Every once in a while you run across a phrase that sticks with you. After hearing it just once it comes to mind spontaneously in various situations proposing ever new applications. Our chaplain shared such a pithy little statement with us the other day.
“It’s not the load you carry that will break you, it’s the way you carry it.”
We live in a culture that has trained us well to lay the blame anywhere but on ourselves. We have become so conscious of maintaining a healthy self image that some of us have created false images just so we can avoid anything that would cause our real selves discomfort. “If only” can easily become the catch phrase for countless occasions.
“I’d be fine if only I didn’t have this unbearable debt weighing over me.”
“I’d be fine if only my boss would recognize my real potential.”
“I’d be fine if only I never had to encounter that person again.”
“I’d be fine if only the government could get its act together.”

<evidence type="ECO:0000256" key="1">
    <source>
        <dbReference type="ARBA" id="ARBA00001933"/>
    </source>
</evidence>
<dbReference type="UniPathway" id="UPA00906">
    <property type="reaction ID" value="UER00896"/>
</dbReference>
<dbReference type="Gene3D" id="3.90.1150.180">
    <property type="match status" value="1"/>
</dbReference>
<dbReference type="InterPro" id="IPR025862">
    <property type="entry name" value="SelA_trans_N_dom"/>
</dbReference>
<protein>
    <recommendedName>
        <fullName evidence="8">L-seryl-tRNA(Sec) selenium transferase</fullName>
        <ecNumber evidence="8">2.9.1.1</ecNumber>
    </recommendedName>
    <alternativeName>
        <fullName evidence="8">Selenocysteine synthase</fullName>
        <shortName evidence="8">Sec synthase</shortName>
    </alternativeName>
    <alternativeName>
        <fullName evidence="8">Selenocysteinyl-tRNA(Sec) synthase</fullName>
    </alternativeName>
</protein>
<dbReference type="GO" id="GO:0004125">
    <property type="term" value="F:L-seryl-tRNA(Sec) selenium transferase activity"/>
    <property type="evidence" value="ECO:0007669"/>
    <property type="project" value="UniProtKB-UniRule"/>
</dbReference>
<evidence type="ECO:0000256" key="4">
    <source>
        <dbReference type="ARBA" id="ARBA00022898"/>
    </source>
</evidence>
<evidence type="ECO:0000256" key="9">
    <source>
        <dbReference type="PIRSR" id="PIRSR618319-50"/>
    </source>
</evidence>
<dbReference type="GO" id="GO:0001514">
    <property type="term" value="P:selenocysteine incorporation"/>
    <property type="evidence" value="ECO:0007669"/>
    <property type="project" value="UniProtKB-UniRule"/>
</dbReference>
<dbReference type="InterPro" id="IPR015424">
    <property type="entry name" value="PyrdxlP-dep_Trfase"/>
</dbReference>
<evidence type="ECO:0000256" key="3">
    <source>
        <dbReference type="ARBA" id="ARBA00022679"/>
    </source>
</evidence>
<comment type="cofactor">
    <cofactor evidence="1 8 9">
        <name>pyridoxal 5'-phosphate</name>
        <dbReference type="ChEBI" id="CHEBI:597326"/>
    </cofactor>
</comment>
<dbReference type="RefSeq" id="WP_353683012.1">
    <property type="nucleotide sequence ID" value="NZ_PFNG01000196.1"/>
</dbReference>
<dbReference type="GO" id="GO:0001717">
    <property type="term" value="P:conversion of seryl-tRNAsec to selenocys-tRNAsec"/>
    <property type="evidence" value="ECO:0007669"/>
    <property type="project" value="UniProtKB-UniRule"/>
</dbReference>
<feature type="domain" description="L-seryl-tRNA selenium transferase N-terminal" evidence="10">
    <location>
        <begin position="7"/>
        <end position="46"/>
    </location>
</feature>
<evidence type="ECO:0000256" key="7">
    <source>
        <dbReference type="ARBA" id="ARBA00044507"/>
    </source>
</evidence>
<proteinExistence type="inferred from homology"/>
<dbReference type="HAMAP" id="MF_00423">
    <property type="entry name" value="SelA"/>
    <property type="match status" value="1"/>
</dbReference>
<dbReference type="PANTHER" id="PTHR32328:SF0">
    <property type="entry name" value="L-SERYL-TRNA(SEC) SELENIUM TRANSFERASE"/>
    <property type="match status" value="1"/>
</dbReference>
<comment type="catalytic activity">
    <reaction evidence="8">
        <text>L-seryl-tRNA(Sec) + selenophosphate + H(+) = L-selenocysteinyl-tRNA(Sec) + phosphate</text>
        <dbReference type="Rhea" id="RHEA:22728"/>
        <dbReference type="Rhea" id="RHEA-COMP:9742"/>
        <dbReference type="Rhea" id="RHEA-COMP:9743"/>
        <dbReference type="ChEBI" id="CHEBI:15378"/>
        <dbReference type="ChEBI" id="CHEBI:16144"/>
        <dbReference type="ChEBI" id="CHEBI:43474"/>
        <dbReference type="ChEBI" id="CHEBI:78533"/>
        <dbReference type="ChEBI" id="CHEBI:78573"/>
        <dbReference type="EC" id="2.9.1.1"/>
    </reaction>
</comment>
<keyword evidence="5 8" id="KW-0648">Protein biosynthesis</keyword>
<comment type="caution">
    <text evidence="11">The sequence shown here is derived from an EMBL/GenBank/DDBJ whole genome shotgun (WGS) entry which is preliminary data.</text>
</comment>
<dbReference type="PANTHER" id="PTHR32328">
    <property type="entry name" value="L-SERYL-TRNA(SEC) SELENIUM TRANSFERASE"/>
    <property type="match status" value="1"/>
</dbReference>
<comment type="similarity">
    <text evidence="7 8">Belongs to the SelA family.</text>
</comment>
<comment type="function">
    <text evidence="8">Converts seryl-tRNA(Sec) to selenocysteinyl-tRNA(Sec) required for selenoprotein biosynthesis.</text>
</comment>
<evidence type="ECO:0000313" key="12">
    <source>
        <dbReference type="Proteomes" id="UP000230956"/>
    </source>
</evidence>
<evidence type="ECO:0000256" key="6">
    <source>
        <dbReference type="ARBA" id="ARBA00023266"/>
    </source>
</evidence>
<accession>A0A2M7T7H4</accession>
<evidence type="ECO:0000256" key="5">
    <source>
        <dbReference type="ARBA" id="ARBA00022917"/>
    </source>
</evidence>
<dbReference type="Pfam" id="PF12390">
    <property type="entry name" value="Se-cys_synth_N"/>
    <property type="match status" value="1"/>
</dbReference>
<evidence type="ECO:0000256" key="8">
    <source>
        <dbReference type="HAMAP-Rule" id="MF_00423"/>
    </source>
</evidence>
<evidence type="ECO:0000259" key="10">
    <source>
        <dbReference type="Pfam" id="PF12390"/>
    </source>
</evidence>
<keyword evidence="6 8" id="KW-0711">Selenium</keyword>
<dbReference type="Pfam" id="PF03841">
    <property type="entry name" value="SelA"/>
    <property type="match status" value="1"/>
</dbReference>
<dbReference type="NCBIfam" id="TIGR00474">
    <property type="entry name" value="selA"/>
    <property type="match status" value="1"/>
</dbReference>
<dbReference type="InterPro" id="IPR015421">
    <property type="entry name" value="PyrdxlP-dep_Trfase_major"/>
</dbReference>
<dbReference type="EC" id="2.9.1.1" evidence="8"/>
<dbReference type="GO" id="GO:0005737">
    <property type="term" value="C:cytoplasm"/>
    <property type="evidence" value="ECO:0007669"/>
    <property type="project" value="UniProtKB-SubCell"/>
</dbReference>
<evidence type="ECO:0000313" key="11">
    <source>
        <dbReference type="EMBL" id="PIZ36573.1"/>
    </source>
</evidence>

In each of these statements (as well as whatever one may be circling in each of our thoughts), the emphasis is on the load and that certainly is enough to break you if you let it. The trick is to move beyond the burden to action. What can I do about this right now?
We have many options on how to carry our load. But we should never try to do it alone. From the very beginning in the Garden of Eden, God tells us that it is not good for man to be alone. Christ came that we might all be one. St. Paul reminds us that in the Body of Christ each is to help carry the other’s burdens. One might say that the road to heaven is all carpool lanes.
Secondly, we don’t have to carry it all at once. It is going to take several trips back and forth. The Gospel from just this past Sunday tells us again that we are not to worry about tomorrow, today is enough in itself. St. Therese reiterates this in her beautiful poem, “Only for Today” in which she begs God for the grace to continue carrying her load for this day only.
Thirdly, we should keep our eyes fixed on Christ and His burden, for it is easy and light. Who was it that said no burden is light, but if it is carried with love, it becomes light?
We will begin the grace-filled season of Lent next week and will be reminded to take up our cross and follow Christ. Maybe we should spend this next week thinking of the best way to carry that load: not alone, not all at once, and always in the presence of Jesus.